He is mildly surprised. He is not the least bit stressed.
And he has plenty of company among contenders at the Memorial for whom winning has become more of a memory than a habit.
Kaymer was bogey-free Saturday at Muirfield Village for a 6-under 66 that gave him a two-shot lead over Adam Scott, setting up a final pairing of two major champions and former No. 1 players in the world in the midst of long droughts.
Four shots behind and very much in the mix are Jordan Spieth — a three-time major champion and former No. 1 — and Hideki Matsuyama, both winless since 2017. Joining them was Patrick Cantlay with a skill set that suggests he should have more than his one victory that came in the fall of 2017.
“We can all play good golf, and it’s quite nice for tomorrow because no one is really holding back,” Kaymer said. “I think you only hold back if you don’t know the situation because then you don’t know how to react and you play safe, defensive. … No one is playing like that in that group.”
Kaymer was at 15-under 201 in his first appearance at the Memorial in 10 years.
The German was on the verge of falling out of the top 200 in the world ranking until a tie for eighth in the British Masters last month. His road back began with an emphasis on the short game, and it paid off in a big way on a course that slowly getting faster.
He holed par putts of 8 feet and 20 feet on the front nine to keep within the leaders, took the lead with a wedge into 3 feet for birdie on the par-5 11th, saved par from a scary bunker shot behind the 12th green with water in front of him, and then holed a 35-foot birdie putt on No. 13 that breaks sharply over the last few feet. Spieth, playing with Kaymer, raised his putter as he watched it break, appreciating the difficulty of it.
Scott had only one blemish on the ninth hole and did enough right to pile up birdies on the par 5s and a few other holes that he’s in a spot to win again. A year ago, Scott left the Memorial and had to go through U.S. Open qualifying. While he hasn’t won, he chased Brooks Koepka all the way to the finish line at Bellerive in the PGA Championship last summer and feels comfortable where he is.
“I’m just going to play as good as I can tomorrow,” Scott said. “I like where it’s all at. I feel like the last few times I’ve been in with a chance, going back to the PGA Championship last year, I felt comfortable. So I’m not worried. I feel like this is the spot I’m meant to be. … I feel like my game is at a level that if I put it all together properly and control myself out there, I can win.”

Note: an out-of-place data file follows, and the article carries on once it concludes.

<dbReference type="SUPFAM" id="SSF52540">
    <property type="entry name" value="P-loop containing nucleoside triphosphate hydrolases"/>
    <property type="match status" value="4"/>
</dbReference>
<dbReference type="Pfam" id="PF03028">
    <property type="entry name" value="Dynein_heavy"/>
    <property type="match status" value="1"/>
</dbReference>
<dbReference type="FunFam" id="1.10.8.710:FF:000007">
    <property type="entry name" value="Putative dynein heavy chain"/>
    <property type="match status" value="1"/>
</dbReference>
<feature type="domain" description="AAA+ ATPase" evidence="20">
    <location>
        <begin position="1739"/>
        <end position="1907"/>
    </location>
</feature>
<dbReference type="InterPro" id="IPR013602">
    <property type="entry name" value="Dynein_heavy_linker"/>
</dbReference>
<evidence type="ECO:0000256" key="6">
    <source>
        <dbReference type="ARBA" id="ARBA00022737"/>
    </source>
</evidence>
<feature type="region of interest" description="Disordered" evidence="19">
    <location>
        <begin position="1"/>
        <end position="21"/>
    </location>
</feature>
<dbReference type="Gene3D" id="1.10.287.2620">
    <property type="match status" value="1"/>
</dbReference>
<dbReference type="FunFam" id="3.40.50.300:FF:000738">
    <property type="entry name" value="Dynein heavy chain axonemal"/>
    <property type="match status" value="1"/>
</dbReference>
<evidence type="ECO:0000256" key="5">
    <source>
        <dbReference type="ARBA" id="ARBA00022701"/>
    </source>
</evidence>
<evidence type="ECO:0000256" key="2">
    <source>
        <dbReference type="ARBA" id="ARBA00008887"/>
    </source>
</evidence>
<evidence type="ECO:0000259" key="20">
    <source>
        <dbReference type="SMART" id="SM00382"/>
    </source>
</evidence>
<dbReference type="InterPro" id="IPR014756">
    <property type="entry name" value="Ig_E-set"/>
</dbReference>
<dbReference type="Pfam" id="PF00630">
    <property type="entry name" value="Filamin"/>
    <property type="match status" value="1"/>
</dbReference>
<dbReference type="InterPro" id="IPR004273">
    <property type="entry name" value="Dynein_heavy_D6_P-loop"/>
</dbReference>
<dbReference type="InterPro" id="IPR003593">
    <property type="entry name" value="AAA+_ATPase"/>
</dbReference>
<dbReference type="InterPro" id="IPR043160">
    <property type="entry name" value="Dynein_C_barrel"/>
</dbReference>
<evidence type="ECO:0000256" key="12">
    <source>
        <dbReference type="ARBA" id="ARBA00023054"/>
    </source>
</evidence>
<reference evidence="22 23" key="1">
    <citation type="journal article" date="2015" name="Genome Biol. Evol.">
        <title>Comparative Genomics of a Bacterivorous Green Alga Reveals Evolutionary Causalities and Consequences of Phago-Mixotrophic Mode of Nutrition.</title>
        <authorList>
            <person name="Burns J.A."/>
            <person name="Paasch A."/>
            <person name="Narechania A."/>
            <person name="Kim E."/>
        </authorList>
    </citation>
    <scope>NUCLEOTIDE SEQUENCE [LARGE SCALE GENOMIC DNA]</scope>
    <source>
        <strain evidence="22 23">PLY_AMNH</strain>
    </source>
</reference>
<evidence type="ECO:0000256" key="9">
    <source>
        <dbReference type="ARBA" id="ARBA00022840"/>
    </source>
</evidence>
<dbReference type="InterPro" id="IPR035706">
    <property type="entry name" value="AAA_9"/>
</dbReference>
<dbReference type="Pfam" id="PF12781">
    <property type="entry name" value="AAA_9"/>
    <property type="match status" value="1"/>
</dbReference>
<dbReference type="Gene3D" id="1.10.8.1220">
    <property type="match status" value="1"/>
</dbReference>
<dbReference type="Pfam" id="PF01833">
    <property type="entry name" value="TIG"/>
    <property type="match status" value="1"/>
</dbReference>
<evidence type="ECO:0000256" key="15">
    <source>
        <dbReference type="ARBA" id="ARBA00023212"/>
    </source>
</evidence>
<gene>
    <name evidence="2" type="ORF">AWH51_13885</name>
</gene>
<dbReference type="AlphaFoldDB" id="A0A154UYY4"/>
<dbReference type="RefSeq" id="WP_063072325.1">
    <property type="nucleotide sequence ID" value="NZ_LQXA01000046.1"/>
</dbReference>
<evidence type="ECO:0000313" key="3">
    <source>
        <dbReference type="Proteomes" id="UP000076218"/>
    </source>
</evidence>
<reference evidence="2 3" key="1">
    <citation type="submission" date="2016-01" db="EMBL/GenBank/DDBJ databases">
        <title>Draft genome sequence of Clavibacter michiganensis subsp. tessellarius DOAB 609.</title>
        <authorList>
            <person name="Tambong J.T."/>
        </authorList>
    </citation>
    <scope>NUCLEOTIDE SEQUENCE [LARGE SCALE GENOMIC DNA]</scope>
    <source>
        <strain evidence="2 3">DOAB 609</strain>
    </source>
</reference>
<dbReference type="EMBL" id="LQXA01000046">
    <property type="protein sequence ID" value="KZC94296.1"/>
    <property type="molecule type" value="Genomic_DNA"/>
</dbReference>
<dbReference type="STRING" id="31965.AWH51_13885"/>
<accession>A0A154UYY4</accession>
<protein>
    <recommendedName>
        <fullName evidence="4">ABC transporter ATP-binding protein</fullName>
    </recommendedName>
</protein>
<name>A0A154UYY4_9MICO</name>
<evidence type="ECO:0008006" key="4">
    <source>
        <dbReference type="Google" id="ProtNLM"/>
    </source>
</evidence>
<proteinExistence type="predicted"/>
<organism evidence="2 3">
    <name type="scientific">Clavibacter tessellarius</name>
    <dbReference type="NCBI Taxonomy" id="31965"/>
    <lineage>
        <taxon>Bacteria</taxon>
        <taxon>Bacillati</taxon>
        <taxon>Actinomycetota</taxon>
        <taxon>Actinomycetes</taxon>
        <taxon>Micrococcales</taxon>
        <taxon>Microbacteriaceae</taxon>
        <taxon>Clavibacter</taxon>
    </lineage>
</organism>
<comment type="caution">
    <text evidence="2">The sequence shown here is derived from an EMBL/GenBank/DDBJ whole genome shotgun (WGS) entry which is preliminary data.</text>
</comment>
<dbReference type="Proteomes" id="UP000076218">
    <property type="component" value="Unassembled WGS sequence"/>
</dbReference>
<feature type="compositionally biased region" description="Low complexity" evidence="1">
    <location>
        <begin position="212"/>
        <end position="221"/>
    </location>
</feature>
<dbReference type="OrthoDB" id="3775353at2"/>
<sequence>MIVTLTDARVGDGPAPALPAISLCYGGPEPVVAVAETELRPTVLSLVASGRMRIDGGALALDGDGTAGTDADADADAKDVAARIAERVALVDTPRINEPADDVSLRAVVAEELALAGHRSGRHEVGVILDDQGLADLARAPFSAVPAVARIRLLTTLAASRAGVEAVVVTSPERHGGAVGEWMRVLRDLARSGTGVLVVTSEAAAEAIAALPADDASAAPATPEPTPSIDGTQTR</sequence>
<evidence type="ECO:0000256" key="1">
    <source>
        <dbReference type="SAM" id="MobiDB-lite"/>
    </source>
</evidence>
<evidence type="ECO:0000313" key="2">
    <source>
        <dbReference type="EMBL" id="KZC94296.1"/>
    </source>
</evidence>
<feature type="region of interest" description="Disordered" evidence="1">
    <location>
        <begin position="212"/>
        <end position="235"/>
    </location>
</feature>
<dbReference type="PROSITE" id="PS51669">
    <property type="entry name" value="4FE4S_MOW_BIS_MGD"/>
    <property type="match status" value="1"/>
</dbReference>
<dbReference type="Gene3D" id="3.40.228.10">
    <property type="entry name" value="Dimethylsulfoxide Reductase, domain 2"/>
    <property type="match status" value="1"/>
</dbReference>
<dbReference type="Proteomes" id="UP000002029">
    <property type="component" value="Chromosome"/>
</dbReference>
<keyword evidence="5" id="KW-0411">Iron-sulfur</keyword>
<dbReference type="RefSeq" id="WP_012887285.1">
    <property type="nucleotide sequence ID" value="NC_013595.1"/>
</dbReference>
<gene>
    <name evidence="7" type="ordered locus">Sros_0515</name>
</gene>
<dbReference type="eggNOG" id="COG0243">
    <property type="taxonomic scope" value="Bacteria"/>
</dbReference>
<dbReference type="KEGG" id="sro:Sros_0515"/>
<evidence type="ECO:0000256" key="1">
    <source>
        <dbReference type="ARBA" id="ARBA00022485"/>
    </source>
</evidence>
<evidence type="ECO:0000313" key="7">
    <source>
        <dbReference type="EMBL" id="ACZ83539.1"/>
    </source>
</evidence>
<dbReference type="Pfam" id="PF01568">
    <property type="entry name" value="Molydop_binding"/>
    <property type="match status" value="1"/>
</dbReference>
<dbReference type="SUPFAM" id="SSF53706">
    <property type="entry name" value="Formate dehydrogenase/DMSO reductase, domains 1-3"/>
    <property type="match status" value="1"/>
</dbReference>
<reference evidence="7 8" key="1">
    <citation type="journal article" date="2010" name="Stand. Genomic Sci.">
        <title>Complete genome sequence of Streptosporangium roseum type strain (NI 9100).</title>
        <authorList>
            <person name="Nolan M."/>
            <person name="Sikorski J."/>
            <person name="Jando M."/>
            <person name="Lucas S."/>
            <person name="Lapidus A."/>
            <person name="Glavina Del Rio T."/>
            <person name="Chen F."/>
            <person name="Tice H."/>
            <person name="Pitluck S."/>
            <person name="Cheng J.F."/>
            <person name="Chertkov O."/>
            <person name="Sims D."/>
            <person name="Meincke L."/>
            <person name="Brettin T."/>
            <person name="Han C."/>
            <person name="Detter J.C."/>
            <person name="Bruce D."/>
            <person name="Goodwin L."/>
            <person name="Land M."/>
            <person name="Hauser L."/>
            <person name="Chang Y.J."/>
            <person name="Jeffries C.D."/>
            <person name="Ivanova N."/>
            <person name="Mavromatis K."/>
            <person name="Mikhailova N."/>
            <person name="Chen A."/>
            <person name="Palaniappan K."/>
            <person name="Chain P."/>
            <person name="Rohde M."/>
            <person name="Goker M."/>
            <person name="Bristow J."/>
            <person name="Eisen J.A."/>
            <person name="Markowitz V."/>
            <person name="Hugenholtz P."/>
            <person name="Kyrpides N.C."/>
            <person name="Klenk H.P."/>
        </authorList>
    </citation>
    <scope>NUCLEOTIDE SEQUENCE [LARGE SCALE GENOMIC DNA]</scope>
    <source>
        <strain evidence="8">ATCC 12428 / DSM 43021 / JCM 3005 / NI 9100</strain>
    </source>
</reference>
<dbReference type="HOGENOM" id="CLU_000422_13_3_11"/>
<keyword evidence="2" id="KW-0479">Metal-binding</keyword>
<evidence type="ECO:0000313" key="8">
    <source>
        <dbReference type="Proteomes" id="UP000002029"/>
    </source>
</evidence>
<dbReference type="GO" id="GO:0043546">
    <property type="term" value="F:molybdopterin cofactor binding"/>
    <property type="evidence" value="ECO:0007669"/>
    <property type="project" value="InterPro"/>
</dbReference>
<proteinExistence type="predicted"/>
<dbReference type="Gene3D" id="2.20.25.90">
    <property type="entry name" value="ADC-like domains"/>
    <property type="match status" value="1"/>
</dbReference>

Matsuyama won the Memorial in 2014, the start of his road to stardom. He finished strong on both nines to give himself a chance with a 64.
Spieth has put together his best three-week stretch since the end of the 2017 season, and he was most pleased that he is keeping his tee shots in play and overcame some spotty iron play with a short game that appears to have returned full force. He finished with a 15-foot par putt on the 18th.
“Just trying to hit plenty of greens in regulation and let the flat stick work itself on Sunday,” Spieth said.
Cantlay, a former No. 1 amateur in the world whose career was slowly by a back injury so severe he thought he might not return, had a chance to win the Memorial last year when he took a two-shot lead into the back nine and then failed to make another birdie, missing a playoff by one shot.
He had a 68 to give himself another chance.
Tiger Woods also started strong by holing a bunker shot, nearly holing another and making the turn in 32. But on the 10th, his fairway bunker shot didn’t get out and came back in his footprint, leading to a double bogey. That slowed momentum, and Woods finished with a bogey for a 70 that left him 11 shots out of the lead.
Kaymer looked like a world beater in the summer of 2014 when he won The Players Championship in a Sunday duel against Spieth, and then won by eight shots at Pinehurst No. 2 for his second major. Where it all went is as mysterious as the game of golf, though Kaymer spoke about his focus being on the wrong things.
He feels as though he’s back, or close enough to contend in the U.S. Open in two weeks, and Sunday could be a barometer. Either way, he was satisfied with his game and his position and what he’s done.
“Tomorrow is playing brave, playing the way I can play, enjoying the capability of my game,” he said. “Everything is there. I don’t need to hold back with anything. I don’t need to be afraid of something that could happen. I just look forward to whatever happens tomorrow.”